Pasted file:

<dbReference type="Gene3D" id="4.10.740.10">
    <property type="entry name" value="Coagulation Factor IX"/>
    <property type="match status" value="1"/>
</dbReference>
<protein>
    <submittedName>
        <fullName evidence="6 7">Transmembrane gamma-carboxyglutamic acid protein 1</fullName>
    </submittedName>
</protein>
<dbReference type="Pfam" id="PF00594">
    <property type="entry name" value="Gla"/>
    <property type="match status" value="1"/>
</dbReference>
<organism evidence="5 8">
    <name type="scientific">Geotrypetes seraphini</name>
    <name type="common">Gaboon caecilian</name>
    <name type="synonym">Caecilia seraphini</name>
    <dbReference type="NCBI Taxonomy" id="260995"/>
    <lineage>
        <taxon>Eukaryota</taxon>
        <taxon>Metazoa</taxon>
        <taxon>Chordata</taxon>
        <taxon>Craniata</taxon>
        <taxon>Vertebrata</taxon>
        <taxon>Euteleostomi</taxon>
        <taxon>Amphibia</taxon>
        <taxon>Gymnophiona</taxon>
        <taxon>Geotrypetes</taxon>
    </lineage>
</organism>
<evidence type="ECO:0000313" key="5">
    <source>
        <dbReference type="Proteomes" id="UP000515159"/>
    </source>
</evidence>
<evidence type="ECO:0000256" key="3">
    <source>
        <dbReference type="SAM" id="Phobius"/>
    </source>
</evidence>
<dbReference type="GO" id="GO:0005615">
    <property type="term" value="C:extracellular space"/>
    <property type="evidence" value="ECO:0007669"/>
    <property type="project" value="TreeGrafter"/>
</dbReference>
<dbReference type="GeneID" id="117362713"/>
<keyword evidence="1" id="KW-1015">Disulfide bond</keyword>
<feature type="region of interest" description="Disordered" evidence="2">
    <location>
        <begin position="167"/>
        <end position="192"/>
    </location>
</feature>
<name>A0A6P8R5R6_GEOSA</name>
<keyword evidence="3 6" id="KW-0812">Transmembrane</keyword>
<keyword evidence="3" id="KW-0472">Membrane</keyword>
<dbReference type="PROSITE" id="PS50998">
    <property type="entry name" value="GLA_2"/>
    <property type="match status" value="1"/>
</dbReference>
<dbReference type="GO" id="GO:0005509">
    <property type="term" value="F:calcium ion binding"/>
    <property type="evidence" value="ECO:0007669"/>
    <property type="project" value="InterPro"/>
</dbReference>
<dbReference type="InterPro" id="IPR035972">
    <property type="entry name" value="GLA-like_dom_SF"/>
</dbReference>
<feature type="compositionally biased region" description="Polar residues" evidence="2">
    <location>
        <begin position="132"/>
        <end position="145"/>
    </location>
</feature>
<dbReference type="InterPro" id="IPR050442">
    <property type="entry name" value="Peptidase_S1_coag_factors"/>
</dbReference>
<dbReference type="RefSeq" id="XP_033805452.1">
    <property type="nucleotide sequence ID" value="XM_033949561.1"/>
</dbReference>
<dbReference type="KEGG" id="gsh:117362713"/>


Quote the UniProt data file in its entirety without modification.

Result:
<dbReference type="Gene3D" id="4.10.740.10">
    <property type="entry name" value="Coagulation Factor IX"/>
    <property type="match status" value="1"/>
</dbReference>
<protein>
    <submittedName>
        <fullName evidence="6 7">Transmembrane gamma-carboxyglutamic acid protein 1</fullName>
    </submittedName>
</protein>
<dbReference type="Pfam" id="PF00594">
    <property type="entry name" value="Gla"/>
    <property type="match status" value="1"/>
</dbReference>
<organism evidence="5 8">
    <name type="scientific">Geotrypetes seraphini</name>
    <name type="common">Gaboon caecilian</name>
    <name type="synonym">Caecilia seraphini</name>
    <dbReference type="NCBI Taxonomy" id="260995"/>
    <lineage>
        <taxon>Eukaryota</taxon>
        <taxon>Metazoa</taxon>
        <taxon>Chordata</taxon>
        <taxon>Craniata</taxon>
        <taxon>Vertebrata</taxon>
        <taxon>Euteleostomi</taxon>
        <taxon>Amphibia</taxon>
        <taxon>Gymnophiona</taxon>
        <taxon>Geotrypetes</taxon>
    </lineage>
</organism>
<evidence type="ECO:0000313" key="5">
    <source>
        <dbReference type="Proteomes" id="UP000515159"/>
    </source>
</evidence>
<evidence type="ECO:0000256" key="3">
    <source>
        <dbReference type="SAM" id="Phobius"/>
    </source>
</evidence>
<dbReference type="GO" id="GO:0005615">
    <property type="term" value="C:extracellular space"/>
    <property type="evidence" value="ECO:0007669"/>
    <property type="project" value="TreeGrafter"/>
</dbReference>
<dbReference type="GeneID" id="117362713"/>
<keyword evidence="1" id="KW-1015">Disulfide bond</keyword>
<feature type="region of interest" description="Disordered" evidence="2">
    <location>
        <begin position="167"/>
        <end position="192"/>
    </location>
</feature>
<name>A0A6P8R5R6_GEOSA</name>
<keyword evidence="3 6" id="KW-0812">Transmembrane</keyword>
<keyword evidence="3" id="KW-0472">Membrane</keyword>
<dbReference type="PROSITE" id="PS50998">
    <property type="entry name" value="GLA_2"/>
    <property type="match status" value="1"/>
</dbReference>
<dbReference type="GO" id="GO:0005509">
    <property type="term" value="F:calcium ion binding"/>
    <property type="evidence" value="ECO:0007669"/>
    <property type="project" value="InterPro"/>
</dbReference>
<dbReference type="InterPro" id="IPR035972">
    <property type="entry name" value="GLA-like_dom_SF"/>
</dbReference>
<feature type="compositionally biased region" description="Polar residues" evidence="2">
    <location>
        <begin position="132"/>
        <end position="145"/>
    </location>
</feature>
<dbReference type="InterPro" id="IPR050442">
    <property type="entry name" value="Peptidase_S1_coag_factors"/>
</dbReference>
<dbReference type="RefSeq" id="XP_033805452.1">
    <property type="nucleotide sequence ID" value="XM_033949561.1"/>
</dbReference>
<dbReference type="KEGG" id="gsh:117362713"/>